Installing Slackware using USB thumb drive

There are several ways to install Slackware to your computer. You have network installation options available (where the packages are on a remote NFS/FTP/HTTP/Samba server) and local options (where the packages are on a DVD/CDROM or a local directory).

In all these cases you need to boot your computer with Slackware’s installer. Traditionally you can boot from a DVD or CDROM of course, or even from a floppy if you are creative. If your computer does not have a DVD/CD drive then there is still the network boot (aka PXE boot) or using a USB thumb drive to boot from.

It is the USB thumb drive I want to talk about in this blog post.

Slackware ships with a USB image file “usbboot.img” since the 12.0 release (see http://slackware.osuosl.org/slackware-13.0/usb-and-pxe-installers/usbboot.img for instance). Using “dd” this image can be transfered to a USB thumb drive which transforms the USB drive to a bootable Slackware installer. The packages will still have to be available on a local or network medium, because the “usbboot.img” image only contains kernels and setup files… no packages.

If you do not want to “sacrifice” a USB thumb drive for this (note that dumping the image file on the USB stick will destroy all data already present on the stick), there is a solution: Slackware also ships with a script “usbimg2disk.sh” since the 13.0 release (see http://slackware.osuosl.org/slackware-13.0/usb-and-pxe-installers/usbimg2disk.sh for instance). This script extracts the content from the “usbboot.img” image file and uses this to transform a regular USB thumb drive into a bootable Slackware installer  non-destructively (i.e. any existing files on the stick will not be touched), as long as there is some 30 MB of available free space on the stick.

The “usbimg2disk.sh” script is also convenient if your computer refuses to boot from a USB stick loaded with the “usbboot.img” file. The BIOS of some computers will not understand the format of the default Slackware USB image. Using the “usbimg2disk.sh” script, you create an alternative bootable USB stick that will be recognized by your computer’s BIOS.

All nice, but there is still a problem that remains to be solved.

If you have a netbook for instance.

The average netbook computer (like my own Asus EeePC 1000H) comes without DVD drive. If you are mobile and without access to wired network, it will not be easy to install Slackware packages after booting from the USB stick.

In such circumstances you need to copy the complete Slackware package tree to a disk partition of your netbook before you start the Slackware installation. This is not always efficient, or even feasible.

Now, I have been creating “multi-partition USB images” for several Slackware releases in the past (more accurately, I have written the scripts that let you create the image and then transfer it to a big enough USB stick using the ” dd” command). You can find those scripts here: http://slackware.com/~alien/tools/usbinstall/ . This is an elegant way to create a USB Slackware installer that has all packages “on board” but I wanted something that was more basic, and thus potentially easier to use for a Slackware newbie.

The “old” scripts at http://slackware.com/~alien/tools/usbinstall/ create a secoind, EXT2-formatted partition to store the Slackware packages. This makes it harder to add more files if you are on a Windows computer for instance. I wanted to have a USB stick with a single large FAT partition – and fortunately the bootloader I am using (syslinux) allows this.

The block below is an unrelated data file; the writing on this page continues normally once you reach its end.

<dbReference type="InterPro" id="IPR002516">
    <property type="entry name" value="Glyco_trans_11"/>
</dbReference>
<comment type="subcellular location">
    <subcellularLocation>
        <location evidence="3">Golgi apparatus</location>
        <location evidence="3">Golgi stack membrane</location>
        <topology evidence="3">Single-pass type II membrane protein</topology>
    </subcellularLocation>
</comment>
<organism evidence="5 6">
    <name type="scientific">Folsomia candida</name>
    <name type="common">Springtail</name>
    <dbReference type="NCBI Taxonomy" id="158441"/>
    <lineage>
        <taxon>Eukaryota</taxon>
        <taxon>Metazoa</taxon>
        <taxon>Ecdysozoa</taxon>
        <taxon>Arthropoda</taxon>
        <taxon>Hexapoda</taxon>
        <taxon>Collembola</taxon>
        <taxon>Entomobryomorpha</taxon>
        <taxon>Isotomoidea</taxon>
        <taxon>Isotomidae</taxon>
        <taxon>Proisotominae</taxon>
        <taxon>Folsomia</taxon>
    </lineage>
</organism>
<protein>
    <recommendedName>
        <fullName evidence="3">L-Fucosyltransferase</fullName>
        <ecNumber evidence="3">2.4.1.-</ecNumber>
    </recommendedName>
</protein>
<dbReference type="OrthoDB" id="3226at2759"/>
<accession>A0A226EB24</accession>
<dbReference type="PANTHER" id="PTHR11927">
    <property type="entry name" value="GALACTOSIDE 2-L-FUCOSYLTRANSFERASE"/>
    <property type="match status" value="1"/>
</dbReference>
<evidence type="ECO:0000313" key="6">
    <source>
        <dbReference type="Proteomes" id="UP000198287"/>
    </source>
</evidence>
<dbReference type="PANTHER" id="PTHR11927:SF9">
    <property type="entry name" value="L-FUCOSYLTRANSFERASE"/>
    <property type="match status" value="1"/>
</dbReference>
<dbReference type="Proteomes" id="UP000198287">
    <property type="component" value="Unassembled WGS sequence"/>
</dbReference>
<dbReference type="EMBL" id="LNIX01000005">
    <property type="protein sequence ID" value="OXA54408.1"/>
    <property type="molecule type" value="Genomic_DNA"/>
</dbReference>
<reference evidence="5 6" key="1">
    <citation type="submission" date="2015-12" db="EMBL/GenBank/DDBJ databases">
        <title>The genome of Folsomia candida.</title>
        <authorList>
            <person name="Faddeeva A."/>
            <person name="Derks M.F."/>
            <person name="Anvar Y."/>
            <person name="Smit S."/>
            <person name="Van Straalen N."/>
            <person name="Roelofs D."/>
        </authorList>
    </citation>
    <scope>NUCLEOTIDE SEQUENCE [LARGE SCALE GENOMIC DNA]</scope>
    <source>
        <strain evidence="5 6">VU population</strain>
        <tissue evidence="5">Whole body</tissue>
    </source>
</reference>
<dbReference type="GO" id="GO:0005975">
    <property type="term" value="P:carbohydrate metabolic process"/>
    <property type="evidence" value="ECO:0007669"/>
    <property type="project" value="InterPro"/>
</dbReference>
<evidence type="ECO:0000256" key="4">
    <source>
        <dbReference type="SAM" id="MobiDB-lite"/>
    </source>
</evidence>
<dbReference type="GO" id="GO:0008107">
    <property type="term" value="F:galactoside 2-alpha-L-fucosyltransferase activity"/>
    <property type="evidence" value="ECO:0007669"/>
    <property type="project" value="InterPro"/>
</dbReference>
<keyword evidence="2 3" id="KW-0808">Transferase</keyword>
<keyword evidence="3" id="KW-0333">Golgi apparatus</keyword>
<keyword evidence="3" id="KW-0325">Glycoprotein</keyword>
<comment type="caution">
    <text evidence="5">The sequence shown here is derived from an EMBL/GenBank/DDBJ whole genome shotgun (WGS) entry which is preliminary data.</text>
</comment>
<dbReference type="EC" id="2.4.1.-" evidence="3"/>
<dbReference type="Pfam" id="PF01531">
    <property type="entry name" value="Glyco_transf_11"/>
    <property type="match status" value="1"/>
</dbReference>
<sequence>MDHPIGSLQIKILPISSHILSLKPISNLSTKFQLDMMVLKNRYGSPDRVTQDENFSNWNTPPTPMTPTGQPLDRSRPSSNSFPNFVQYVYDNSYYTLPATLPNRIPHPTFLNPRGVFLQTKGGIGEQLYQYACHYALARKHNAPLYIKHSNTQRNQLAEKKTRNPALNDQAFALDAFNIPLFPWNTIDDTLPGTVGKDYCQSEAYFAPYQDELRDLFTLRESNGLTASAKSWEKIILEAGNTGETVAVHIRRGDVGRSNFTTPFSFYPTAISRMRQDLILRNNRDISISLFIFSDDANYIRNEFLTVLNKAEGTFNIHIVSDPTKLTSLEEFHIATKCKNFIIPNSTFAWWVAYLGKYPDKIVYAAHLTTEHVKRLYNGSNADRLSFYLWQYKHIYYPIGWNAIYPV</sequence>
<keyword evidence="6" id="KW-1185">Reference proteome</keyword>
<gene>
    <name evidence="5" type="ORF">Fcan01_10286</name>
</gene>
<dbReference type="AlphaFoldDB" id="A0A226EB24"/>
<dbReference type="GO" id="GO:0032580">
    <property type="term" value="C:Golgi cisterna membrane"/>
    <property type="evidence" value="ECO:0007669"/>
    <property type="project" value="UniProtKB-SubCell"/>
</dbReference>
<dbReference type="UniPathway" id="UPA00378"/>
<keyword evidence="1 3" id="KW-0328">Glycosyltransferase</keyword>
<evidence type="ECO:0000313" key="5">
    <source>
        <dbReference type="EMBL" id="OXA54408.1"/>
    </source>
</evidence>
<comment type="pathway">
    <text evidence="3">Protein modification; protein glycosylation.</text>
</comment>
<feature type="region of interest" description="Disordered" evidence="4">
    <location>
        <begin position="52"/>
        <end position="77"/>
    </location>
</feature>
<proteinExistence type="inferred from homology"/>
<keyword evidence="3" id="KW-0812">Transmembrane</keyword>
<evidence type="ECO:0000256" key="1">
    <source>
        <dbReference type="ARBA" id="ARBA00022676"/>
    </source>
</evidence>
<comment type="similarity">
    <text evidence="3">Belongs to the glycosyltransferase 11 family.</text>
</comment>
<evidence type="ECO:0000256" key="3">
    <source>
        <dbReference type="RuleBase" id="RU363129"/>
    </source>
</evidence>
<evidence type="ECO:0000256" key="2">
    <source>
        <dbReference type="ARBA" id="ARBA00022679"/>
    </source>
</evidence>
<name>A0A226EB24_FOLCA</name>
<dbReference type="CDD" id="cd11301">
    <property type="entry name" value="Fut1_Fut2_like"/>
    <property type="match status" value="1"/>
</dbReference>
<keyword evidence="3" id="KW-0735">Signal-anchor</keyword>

So I took Slackware’s “usbimg2disk.sh” script (which I incidentally wrote too) and expanded its functionality. What is new? The script can now copy the Slackware setup files, kernels and packages all to a regular USB thumb drive, if that has a minimum of 2GB free space available.And it still retains its original functionality (to create a bootable installer as long as there is 30 MB of available free space on the stick).

The USB stick does not even have to be formatted! So, if you already have data on the stick, it will not be destroyed.

There is one advantage to formatting though: if you allow the script to format the USB stick, it will make your future Slackware installation easier. The formatting step assigns a label “USBSLACKINS” to the fat partition. This enables Slackware’s setup to recognize and mount the USB partition automatically after boot, and pre-fill the SOURCE setup dialog “Install from a pre-mounted directory” with the correct directory path. Just hit ENTER a few times to start the installation!

If you did not format the USB stick but used an existing VFAT-formatted stick, you have two options:

  1. either you assign  the label “USBSLACKINS” to the stick’s fat partition manually,
  2. or else you do the following after booting from the USB stick but before running setup: mount the USB partition yourself using the following commands (for this eaxmple I am assuming that the installer recognized the drive as “/dev/sdX“):
mkdir /usbinstall
mount -t vfat -o ro,shortname=mixed /dev/sdX /usbinstall/

And then after you’ve started “setup” and have come to the “SOURCE selection” dialog, you use the directory “/usbinstall/slackware-<version>/slackware” as the source location where setup should look for Slackware packages.

This is how the help text for the script looks:

./usbimg2disk.sh -h
#
# Purpose #1: to use the content of Slackware's usbboot.img and
#   transform a standard USB thumb drive with a single vfat partition
#   into a bootable medium containing the Slackware Linux installer.
#
# Purpose #2: to use the contents of a Slackware directory tree
#   and transform a standard USB thumb drive with
#   a single vfat partition and 2GB of free space into
#   a self-contained USB installation medium for Slackware Linux.
#
#
# Your USB thumb drive may contain data!
# This data will *not* be overwritten, unless you have
#   explicitly chosen to format the drive by using the '-f' parameter.
#
# usbimg2disk.sh accepts the following parameters:
#   -h|--help                  This help
#   -f|--format                Format the USB drive before use
#   -i|--infile <filename>     Full path to the usbboot.img file
#   -l|--logfile <filename>    Optional logfile to catch fdisk output